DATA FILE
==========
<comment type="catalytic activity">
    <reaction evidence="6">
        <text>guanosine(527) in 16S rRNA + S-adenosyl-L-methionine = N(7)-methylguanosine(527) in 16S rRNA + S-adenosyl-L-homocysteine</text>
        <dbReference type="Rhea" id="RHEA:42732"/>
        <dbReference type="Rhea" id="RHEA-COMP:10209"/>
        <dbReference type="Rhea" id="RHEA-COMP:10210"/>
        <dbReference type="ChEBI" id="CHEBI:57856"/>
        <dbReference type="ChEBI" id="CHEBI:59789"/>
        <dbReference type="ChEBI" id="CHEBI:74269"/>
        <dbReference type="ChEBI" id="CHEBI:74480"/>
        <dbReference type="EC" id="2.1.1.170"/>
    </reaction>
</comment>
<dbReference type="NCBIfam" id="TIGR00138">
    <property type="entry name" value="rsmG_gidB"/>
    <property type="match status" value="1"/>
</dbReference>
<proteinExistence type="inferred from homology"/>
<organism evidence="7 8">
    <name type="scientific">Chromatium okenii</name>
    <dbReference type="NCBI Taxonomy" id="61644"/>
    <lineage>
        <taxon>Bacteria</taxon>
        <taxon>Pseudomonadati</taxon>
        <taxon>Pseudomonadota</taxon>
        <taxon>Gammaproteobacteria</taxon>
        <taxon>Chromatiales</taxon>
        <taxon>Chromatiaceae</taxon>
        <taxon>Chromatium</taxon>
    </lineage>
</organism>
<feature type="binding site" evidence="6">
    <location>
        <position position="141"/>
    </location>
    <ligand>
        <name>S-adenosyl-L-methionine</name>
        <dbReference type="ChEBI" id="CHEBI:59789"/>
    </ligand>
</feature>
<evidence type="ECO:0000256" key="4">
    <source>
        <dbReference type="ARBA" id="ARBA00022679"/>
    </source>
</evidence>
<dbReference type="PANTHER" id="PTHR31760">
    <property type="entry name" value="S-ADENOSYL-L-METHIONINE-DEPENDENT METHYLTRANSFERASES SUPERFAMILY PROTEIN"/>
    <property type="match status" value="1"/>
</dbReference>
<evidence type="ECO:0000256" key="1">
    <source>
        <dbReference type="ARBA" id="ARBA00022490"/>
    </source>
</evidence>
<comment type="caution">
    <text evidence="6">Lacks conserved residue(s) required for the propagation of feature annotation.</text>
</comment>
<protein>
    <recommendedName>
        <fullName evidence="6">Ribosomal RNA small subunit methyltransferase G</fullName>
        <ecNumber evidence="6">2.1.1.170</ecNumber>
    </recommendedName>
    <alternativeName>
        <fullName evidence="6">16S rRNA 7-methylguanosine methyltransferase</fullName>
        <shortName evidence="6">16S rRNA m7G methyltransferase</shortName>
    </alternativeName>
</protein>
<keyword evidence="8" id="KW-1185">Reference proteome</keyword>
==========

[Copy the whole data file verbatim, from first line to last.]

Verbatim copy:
<comment type="catalytic activity">
    <reaction evidence="6">
        <text>guanosine(527) in 16S rRNA + S-adenosyl-L-methionine = N(7)-methylguanosine(527) in 16S rRNA + S-adenosyl-L-homocysteine</text>
        <dbReference type="Rhea" id="RHEA:42732"/>
        <dbReference type="Rhea" id="RHEA-COMP:10209"/>
        <dbReference type="Rhea" id="RHEA-COMP:10210"/>
        <dbReference type="ChEBI" id="CHEBI:57856"/>
        <dbReference type="ChEBI" id="CHEBI:59789"/>
        <dbReference type="ChEBI" id="CHEBI:74269"/>
        <dbReference type="ChEBI" id="CHEBI:74480"/>
        <dbReference type="EC" id="2.1.1.170"/>
    </reaction>
</comment>
<dbReference type="NCBIfam" id="TIGR00138">
    <property type="entry name" value="rsmG_gidB"/>
    <property type="match status" value="1"/>
</dbReference>
<proteinExistence type="inferred from homology"/>
<organism evidence="7 8">
    <name type="scientific">Chromatium okenii</name>
    <dbReference type="NCBI Taxonomy" id="61644"/>
    <lineage>
        <taxon>Bacteria</taxon>
        <taxon>Pseudomonadati</taxon>
        <taxon>Pseudomonadota</taxon>
        <taxon>Gammaproteobacteria</taxon>
        <taxon>Chromatiales</taxon>
        <taxon>Chromatiaceae</taxon>
        <taxon>Chromatium</taxon>
    </lineage>
</organism>
<feature type="binding site" evidence="6">
    <location>
        <position position="141"/>
    </location>
    <ligand>
        <name>S-adenosyl-L-methionine</name>
        <dbReference type="ChEBI" id="CHEBI:59789"/>
    </ligand>
</feature>
<evidence type="ECO:0000256" key="4">
    <source>
        <dbReference type="ARBA" id="ARBA00022679"/>
    </source>
</evidence>
<dbReference type="PANTHER" id="PTHR31760">
    <property type="entry name" value="S-ADENOSYL-L-METHIONINE-DEPENDENT METHYLTRANSFERASES SUPERFAMILY PROTEIN"/>
    <property type="match status" value="1"/>
</dbReference>
<evidence type="ECO:0000256" key="1">
    <source>
        <dbReference type="ARBA" id="ARBA00022490"/>
    </source>
</evidence>
<comment type="caution">
    <text evidence="6">Lacks conserved residue(s) required for the propagation of feature annotation.</text>
</comment>
<protein>
    <recommendedName>
        <fullName evidence="6">Ribosomal RNA small subunit methyltransferase G</fullName>
        <ecNumber evidence="6">2.1.1.170</ecNumber>
    </recommendedName>
    <alternativeName>
        <fullName evidence="6">16S rRNA 7-methylguanosine methyltransferase</fullName>
        <shortName evidence="6">16S rRNA m7G methyltransferase</shortName>
    </alternativeName>
</protein>
<keyword evidence="8" id="KW-1185">Reference proteome</keyword>